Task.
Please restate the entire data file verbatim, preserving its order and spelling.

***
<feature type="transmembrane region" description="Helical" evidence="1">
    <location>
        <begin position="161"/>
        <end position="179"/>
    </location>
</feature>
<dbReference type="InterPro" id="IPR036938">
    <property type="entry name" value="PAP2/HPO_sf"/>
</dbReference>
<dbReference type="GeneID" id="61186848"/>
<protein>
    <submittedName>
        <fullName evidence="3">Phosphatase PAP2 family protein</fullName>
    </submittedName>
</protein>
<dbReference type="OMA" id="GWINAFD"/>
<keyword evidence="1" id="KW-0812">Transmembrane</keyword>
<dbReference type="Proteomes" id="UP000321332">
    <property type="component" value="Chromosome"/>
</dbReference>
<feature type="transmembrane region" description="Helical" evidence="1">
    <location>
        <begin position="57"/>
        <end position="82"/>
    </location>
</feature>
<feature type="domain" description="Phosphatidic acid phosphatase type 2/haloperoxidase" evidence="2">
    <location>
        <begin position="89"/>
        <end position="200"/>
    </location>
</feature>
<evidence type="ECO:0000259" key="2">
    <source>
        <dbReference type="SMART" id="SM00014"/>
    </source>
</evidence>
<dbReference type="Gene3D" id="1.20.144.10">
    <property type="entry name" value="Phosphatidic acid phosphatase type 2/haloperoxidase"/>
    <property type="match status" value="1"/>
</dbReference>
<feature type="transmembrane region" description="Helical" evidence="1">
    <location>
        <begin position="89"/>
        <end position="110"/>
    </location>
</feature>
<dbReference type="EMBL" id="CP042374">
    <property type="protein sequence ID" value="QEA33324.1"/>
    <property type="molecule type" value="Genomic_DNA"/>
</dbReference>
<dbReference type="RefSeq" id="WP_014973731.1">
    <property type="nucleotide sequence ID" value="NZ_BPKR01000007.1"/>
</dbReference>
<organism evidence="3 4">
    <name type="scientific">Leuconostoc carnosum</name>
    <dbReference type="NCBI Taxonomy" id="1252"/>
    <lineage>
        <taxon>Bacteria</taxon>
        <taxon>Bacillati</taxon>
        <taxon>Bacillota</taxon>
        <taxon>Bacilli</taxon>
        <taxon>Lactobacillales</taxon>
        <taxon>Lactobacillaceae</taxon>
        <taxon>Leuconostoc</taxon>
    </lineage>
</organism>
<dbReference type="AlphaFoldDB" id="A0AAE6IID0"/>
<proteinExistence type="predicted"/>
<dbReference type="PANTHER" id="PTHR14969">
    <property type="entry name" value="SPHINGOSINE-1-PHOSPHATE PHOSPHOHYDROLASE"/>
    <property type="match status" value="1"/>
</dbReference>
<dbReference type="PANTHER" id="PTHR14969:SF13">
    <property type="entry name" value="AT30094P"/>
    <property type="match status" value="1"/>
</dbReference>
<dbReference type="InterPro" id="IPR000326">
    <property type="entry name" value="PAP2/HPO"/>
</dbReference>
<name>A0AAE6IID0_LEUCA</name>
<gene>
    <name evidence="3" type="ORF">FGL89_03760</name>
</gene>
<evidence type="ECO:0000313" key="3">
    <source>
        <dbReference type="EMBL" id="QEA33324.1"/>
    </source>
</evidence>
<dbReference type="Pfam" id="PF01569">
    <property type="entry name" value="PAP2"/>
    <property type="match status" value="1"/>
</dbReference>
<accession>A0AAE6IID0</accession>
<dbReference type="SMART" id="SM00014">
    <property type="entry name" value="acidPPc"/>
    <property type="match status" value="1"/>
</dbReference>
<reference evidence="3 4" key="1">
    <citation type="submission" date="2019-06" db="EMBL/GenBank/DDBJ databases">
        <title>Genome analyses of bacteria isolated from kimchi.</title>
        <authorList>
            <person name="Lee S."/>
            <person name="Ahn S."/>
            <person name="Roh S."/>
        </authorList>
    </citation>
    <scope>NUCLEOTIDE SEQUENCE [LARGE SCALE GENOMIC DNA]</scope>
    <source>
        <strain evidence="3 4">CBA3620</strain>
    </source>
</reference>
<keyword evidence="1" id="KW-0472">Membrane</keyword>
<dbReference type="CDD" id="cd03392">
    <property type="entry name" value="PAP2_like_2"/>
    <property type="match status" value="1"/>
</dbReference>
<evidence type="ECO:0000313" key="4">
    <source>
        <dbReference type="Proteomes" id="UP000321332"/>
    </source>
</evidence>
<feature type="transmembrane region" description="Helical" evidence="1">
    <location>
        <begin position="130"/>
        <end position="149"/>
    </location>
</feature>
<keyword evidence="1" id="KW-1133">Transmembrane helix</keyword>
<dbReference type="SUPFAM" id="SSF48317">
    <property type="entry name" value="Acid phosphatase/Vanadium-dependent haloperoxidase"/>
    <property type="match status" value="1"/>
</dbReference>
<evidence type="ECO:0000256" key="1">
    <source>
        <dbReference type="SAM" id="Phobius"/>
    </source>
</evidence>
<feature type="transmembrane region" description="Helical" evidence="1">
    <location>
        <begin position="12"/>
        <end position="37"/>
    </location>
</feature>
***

<feature type="transmembrane region" description="Helical" evidence="1">
    <location>
        <begin position="161"/>
        <end position="179"/>
    </location>
</feature>
<dbReference type="InterPro" id="IPR036938">
    <property type="entry name" value="PAP2/HPO_sf"/>
</dbReference>
<dbReference type="GeneID" id="61186848"/>
<protein>
    <submittedName>
        <fullName evidence="3">Phosphatase PAP2 family protein</fullName>
    </submittedName>
</protein>
<dbReference type="OMA" id="GWINAFD"/>
<keyword evidence="1" id="KW-0812">Transmembrane</keyword>
<dbReference type="Proteomes" id="UP000321332">
    <property type="component" value="Chromosome"/>
</dbReference>
<feature type="transmembrane region" description="Helical" evidence="1">
    <location>
        <begin position="57"/>
        <end position="82"/>
    </location>
</feature>
<feature type="domain" description="Phosphatidic acid phosphatase type 2/haloperoxidase" evidence="2">
    <location>
        <begin position="89"/>
        <end position="200"/>
    </location>
</feature>
<evidence type="ECO:0000259" key="2">
    <source>
        <dbReference type="SMART" id="SM00014"/>
    </source>
</evidence>
<dbReference type="Gene3D" id="1.20.144.10">
    <property type="entry name" value="Phosphatidic acid phosphatase type 2/haloperoxidase"/>
    <property type="match status" value="1"/>
</dbReference>
<feature type="transmembrane region" description="Helical" evidence="1">
    <location>
        <begin position="89"/>
        <end position="110"/>
    </location>
</feature>
<dbReference type="EMBL" id="CP042374">
    <property type="protein sequence ID" value="QEA33324.1"/>
    <property type="molecule type" value="Genomic_DNA"/>
</dbReference>
<dbReference type="RefSeq" id="WP_014973731.1">
    <property type="nucleotide sequence ID" value="NZ_BPKR01000007.1"/>
</dbReference>
<organism evidence="3 4">
    <name type="scientific">Leuconostoc carnosum</name>
    <dbReference type="NCBI Taxonomy" id="1252"/>
    <lineage>
        <taxon>Bacteria</taxon>
        <taxon>Bacillati</taxon>
        <taxon>Bacillota</taxon>
        <taxon>Bacilli</taxon>
        <taxon>Lactobacillales</taxon>
        <taxon>Lactobacillaceae</taxon>
        <taxon>Leuconostoc</taxon>
    </lineage>
</organism>
<dbReference type="AlphaFoldDB" id="A0AAE6IID0"/>
<proteinExistence type="predicted"/>
<dbReference type="PANTHER" id="PTHR14969">
    <property type="entry name" value="SPHINGOSINE-1-PHOSPHATE PHOSPHOHYDROLASE"/>
    <property type="match status" value="1"/>
</dbReference>
<dbReference type="PANTHER" id="PTHR14969:SF13">
    <property type="entry name" value="AT30094P"/>
    <property type="match status" value="1"/>
</dbReference>
<dbReference type="InterPro" id="IPR000326">
    <property type="entry name" value="PAP2/HPO"/>
</dbReference>
<name>A0AAE6IID0_LEUCA</name>
<gene>
    <name evidence="3" type="ORF">FGL89_03760</name>
</gene>
<evidence type="ECO:0000313" key="3">
    <source>
        <dbReference type="EMBL" id="QEA33324.1"/>
    </source>
</evidence>
<dbReference type="Pfam" id="PF01569">
    <property type="entry name" value="PAP2"/>
    <property type="match status" value="1"/>
</dbReference>
<accession>A0AAE6IID0</accession>
<dbReference type="SMART" id="SM00014">
    <property type="entry name" value="acidPPc"/>
    <property type="match status" value="1"/>
</dbReference>
<reference evidence="3 4" key="1">
    <citation type="submission" date="2019-06" db="EMBL/GenBank/DDBJ databases">
        <title>Genome analyses of bacteria isolated from kimchi.</title>
        <authorList>
            <person name="Lee S."/>
            <person name="Ahn S."/>
            <person name="Roh S."/>
        </authorList>
    </citation>
    <scope>NUCLEOTIDE SEQUENCE [LARGE SCALE GENOMIC DNA]</scope>
    <source>
        <strain evidence="3 4">CBA3620</strain>
    </source>
</reference>
<keyword evidence="1" id="KW-0472">Membrane</keyword>
<dbReference type="CDD" id="cd03392">
    <property type="entry name" value="PAP2_like_2"/>
    <property type="match status" value="1"/>
</dbReference>
<evidence type="ECO:0000313" key="4">
    <source>
        <dbReference type="Proteomes" id="UP000321332"/>
    </source>
</evidence>
<feature type="transmembrane region" description="Helical" evidence="1">
    <location>
        <begin position="130"/>
        <end position="149"/>
    </location>
</feature>
<keyword evidence="1" id="KW-1133">Transmembrane helix</keyword>
<dbReference type="SUPFAM" id="SSF48317">
    <property type="entry name" value="Acid phosphatase/Vanadium-dependent haloperoxidase"/>
    <property type="match status" value="1"/>
</dbReference>
<evidence type="ECO:0000256" key="1">
    <source>
        <dbReference type="SAM" id="Phobius"/>
    </source>
</evidence>
<feature type="transmembrane region" description="Helical" evidence="1">
    <location>
        <begin position="12"/>
        <end position="37"/>
    </location>
</feature>